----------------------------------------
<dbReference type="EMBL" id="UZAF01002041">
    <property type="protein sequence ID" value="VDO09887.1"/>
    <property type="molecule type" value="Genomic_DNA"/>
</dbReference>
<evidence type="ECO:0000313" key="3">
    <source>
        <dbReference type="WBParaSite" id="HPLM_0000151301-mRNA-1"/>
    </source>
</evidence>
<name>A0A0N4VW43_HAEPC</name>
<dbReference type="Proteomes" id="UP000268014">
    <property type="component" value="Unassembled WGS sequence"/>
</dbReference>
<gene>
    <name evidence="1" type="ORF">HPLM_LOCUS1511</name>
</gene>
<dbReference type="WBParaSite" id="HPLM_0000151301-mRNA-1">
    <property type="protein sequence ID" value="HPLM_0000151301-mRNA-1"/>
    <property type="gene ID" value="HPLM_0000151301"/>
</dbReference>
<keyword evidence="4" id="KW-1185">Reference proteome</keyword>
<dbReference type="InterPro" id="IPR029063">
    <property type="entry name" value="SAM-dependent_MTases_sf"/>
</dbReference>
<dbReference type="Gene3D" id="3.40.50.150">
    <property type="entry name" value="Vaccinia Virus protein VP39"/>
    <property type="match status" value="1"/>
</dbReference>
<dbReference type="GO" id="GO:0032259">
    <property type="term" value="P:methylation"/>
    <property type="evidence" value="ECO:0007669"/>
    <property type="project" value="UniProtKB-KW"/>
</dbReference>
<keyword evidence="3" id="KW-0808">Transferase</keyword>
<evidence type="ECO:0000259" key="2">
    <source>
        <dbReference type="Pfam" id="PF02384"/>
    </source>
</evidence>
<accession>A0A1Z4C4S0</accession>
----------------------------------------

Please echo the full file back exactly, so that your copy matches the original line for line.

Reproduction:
<dbReference type="EMBL" id="UZAF01002041">
    <property type="protein sequence ID" value="VDO09887.1"/>
    <property type="molecule type" value="Genomic_DNA"/>
</dbReference>
<evidence type="ECO:0000313" key="3">
    <source>
        <dbReference type="WBParaSite" id="HPLM_0000151301-mRNA-1"/>
    </source>
</evidence>
<name>A0A0N4VW43_HAEPC</name>
<dbReference type="Proteomes" id="UP000268014">
    <property type="component" value="Unassembled WGS sequence"/>
</dbReference>
<gene>
    <name evidence="1" type="ORF">HPLM_LOCUS1511</name>
</gene>
<dbReference type="WBParaSite" id="HPLM_0000151301-mRNA-1">
    <property type="protein sequence ID" value="HPLM_0000151301-mRNA-1"/>
    <property type="gene ID" value="HPLM_0000151301"/>
</dbReference>
<keyword evidence="4" id="KW-1185">Reference proteome</keyword>
<dbReference type="InterPro" id="IPR029063">
    <property type="entry name" value="SAM-dependent_MTases_sf"/>
</dbReference>
<dbReference type="Gene3D" id="3.40.50.150">
    <property type="entry name" value="Vaccinia Virus protein VP39"/>
    <property type="match status" value="1"/>
</dbReference>
<dbReference type="GO" id="GO:0032259">
    <property type="term" value="P:methylation"/>
    <property type="evidence" value="ECO:0007669"/>
    <property type="project" value="UniProtKB-KW"/>
</dbReference>
<keyword evidence="3" id="KW-0808">Transferase</keyword>
<evidence type="ECO:0000259" key="2">
    <source>
        <dbReference type="Pfam" id="PF02384"/>
    </source>
</evidence>
<accession>A0A1Z4C4S0</accession>